Build back equal: New handbook on gender-responsive legislation
Lawmakers around the world have a new resource to help them address gender inequality with the publication of the new IPU and UN Women Handbook on gender-responsive law making.
The handbook is timely as countries put in place COVID-19 recovery plans and work to rebuild more equitable and inclusive societies. It serves as a guide for reforming existing laws and enacting new legislation to ensure the rights of women and girls are protected, resourced and implemented.
UN Women Executive Director Sima Bahous said: “Many countries around the world still have laws that actively discriminate against women. This is because laws have traditionally been made by men, without consideration of the voices, perspectives and priorities of women and girls. UN Women and the IPU are pleased to issue this publication, which we encourage parliamentarians everywhere to use.”
IPU Secretary General Martin Chungong said: “The world has less than a decade left to achieve the Sustainable Development Goals. Our organizations stand ready to support parliaments and their members to enact progressive laws and to completely reverse discrimination in law as part of the wider agenda for achieving gender equality.”
Gender equality is good for the economy
Data from 2016 shows that discrimination against women is estimated to cost the global economy up to US$12 trillion. If women participated in the economy on an equal footing with men, global annual GDP could increase by up to US$28 trillion by 2025.
Gender inequality in the law is still pervasive
According to World Bank data, many countries still have discriminatory laws or provisions on their statute books. For example: almost 40 countries do not have legal protections against domestic violence; more than 100 countries do not have legislation criminalizing marital rape; in 45 countries, women cannot get a divorce in the same way as men; and in 104 countries, there are still laws preventing women from working in specific jobs.
Some parliaments showing the way
The new handbook contains case studies of good parliamentary practice from around the world, either in undertaking legal reforms or the ways in which parliaments approach gender equality.
Below are a few examples:
In 2018, the Chamber of Deputies created the Women and Gender Equity (WGE) Committee. To ensure laws and policies are more gender-sensitive, a new Gender and COVID-19 Working Group was set up, whose members include the President of the Senate, the President of the WGE Committee, the President of the Labour Committee, other parliamentarians, and representatives of some 70 NGOs.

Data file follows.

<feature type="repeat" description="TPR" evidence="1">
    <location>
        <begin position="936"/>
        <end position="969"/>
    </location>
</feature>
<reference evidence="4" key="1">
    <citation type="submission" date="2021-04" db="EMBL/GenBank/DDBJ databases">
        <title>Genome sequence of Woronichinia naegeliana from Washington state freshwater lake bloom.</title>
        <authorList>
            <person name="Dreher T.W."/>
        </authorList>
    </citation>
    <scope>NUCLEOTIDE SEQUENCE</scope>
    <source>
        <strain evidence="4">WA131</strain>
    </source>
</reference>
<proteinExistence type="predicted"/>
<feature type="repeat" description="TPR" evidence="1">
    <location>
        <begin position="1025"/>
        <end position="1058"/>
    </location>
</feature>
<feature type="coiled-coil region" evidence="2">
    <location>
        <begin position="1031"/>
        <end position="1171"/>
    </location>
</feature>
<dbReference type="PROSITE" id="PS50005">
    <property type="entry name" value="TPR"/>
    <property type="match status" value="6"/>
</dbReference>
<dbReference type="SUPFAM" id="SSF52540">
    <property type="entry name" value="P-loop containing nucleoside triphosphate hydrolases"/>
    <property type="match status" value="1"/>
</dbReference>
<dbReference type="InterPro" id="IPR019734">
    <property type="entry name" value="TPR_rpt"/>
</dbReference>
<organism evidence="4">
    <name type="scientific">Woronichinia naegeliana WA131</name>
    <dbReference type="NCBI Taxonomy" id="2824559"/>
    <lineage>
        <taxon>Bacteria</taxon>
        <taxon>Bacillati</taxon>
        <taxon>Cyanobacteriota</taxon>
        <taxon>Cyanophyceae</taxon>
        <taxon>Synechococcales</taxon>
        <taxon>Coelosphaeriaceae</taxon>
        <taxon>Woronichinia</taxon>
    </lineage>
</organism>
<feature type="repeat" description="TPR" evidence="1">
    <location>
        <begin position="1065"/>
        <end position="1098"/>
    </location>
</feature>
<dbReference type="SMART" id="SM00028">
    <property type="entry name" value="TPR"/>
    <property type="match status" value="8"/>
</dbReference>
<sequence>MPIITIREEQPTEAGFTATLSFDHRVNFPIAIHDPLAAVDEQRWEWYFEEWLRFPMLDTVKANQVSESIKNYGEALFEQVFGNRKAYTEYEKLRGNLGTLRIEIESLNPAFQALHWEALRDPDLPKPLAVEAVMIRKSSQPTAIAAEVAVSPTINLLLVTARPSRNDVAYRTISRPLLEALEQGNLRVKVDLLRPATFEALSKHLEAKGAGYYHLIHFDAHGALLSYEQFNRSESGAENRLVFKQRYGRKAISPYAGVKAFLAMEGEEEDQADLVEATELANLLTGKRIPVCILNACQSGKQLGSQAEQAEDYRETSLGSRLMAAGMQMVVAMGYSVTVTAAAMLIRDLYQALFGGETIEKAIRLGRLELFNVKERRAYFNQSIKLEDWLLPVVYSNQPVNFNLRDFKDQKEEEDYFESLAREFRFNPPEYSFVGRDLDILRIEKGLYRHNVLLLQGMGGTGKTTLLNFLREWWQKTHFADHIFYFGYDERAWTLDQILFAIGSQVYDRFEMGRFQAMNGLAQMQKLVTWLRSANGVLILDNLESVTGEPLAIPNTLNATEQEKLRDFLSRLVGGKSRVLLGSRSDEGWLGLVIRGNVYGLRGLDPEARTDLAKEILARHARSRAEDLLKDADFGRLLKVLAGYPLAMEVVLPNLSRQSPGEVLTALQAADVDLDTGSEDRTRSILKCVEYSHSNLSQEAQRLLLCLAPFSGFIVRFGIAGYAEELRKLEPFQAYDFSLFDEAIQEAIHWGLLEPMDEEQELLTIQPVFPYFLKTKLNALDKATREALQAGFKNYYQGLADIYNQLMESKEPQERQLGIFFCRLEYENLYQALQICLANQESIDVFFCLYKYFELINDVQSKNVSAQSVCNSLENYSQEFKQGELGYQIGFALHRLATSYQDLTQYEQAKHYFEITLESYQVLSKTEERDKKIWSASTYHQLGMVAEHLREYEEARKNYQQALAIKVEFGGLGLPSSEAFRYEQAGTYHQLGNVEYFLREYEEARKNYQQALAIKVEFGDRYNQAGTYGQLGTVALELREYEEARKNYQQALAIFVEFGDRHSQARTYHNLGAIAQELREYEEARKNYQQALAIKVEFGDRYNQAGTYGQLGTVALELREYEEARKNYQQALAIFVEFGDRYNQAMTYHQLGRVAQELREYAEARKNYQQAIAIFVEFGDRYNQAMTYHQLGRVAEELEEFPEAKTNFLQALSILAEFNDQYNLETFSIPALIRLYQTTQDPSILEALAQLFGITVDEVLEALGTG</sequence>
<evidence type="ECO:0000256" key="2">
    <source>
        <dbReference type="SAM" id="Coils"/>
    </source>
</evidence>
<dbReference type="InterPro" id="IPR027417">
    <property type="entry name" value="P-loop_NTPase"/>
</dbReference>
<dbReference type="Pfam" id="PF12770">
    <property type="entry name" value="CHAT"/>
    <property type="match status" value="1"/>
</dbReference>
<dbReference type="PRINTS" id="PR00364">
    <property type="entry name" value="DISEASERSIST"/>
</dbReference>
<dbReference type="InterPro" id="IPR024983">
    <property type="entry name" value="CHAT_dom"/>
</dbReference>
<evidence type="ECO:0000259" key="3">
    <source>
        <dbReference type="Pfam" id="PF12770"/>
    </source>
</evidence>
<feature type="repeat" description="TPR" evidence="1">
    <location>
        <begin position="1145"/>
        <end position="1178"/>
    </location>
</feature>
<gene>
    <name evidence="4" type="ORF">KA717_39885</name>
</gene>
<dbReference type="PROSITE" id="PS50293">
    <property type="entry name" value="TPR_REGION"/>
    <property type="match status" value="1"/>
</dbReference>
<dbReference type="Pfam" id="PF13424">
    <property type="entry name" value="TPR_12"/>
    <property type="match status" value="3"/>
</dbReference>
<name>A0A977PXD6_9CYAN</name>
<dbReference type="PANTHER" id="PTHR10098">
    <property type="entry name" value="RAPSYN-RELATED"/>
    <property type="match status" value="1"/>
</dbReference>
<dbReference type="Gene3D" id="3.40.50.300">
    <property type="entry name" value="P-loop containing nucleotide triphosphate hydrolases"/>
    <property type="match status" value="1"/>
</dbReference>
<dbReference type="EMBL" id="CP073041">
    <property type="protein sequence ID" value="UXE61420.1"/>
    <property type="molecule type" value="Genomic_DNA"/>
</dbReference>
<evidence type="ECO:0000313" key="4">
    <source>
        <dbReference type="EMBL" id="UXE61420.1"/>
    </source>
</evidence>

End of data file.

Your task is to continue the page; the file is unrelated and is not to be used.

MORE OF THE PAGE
In 2015, fifty per cent of Malawian girls were married before the age of 18. In response, legal reform efforts to end child marriage culminated in 2017, when the Parliament of Malawi passed the Constitutional Amendment Act No. 36 which states that 18 is the minimum age of marriage, without exception.
In North Macedonia, the Women Parliamentarians’ Club helped the adoption of a law establishing a 30 per cent parliamentary quota for women, contributed to drafting a Law on Equal Opportunities, and supported a new chapter in the Law on Families to protect victims of domestic violence.
For over two decades, the Secretariat for the Pacific Community, representing 22 Pacific island nations and territories, has worked with national parliaments and government justice sector bodies to provide technical guidance on family protection laws. As a result, 12 family protection laws were put in place between 2008 and 2017.
In 2015, the National Assembly adopted the Gender Equality Act, the first legal instrument in Thailand to define and prohibit gender discrimination. More significantly, the new Constitution, which came into effect in April 2017, prohibits discrimination on the grounds of sex and requires gender-responsive budgeting as a mechanism to advance women’s rights.
After the Arab Spring, a woman’s group, including parliamentarians and civil society, contributed to the constitutional reform process which led to the new Constitution in 2014. The new Constitution prohibits gender discrimination and calls for proactive efforts to promote women’s participation in the State. Gender-responsive reforms continued when the Parliament passed the first national law to combat violence against women in 2017.
Although progress is being made, the legal environment for women and girls remains untenable in many parts of the world. The handbook shows that parliamentarians have the tools to make a transformational and practical difference in the lives of women and girls by putting in place gender-responsive legislative frameworks and repealing discriminatory laws.
The IPU will also be publishing a new regional guide on Sexism, harassment and violence against women in parliaments in Africa, in partnership with the African Parliamentary Union, on 23 November.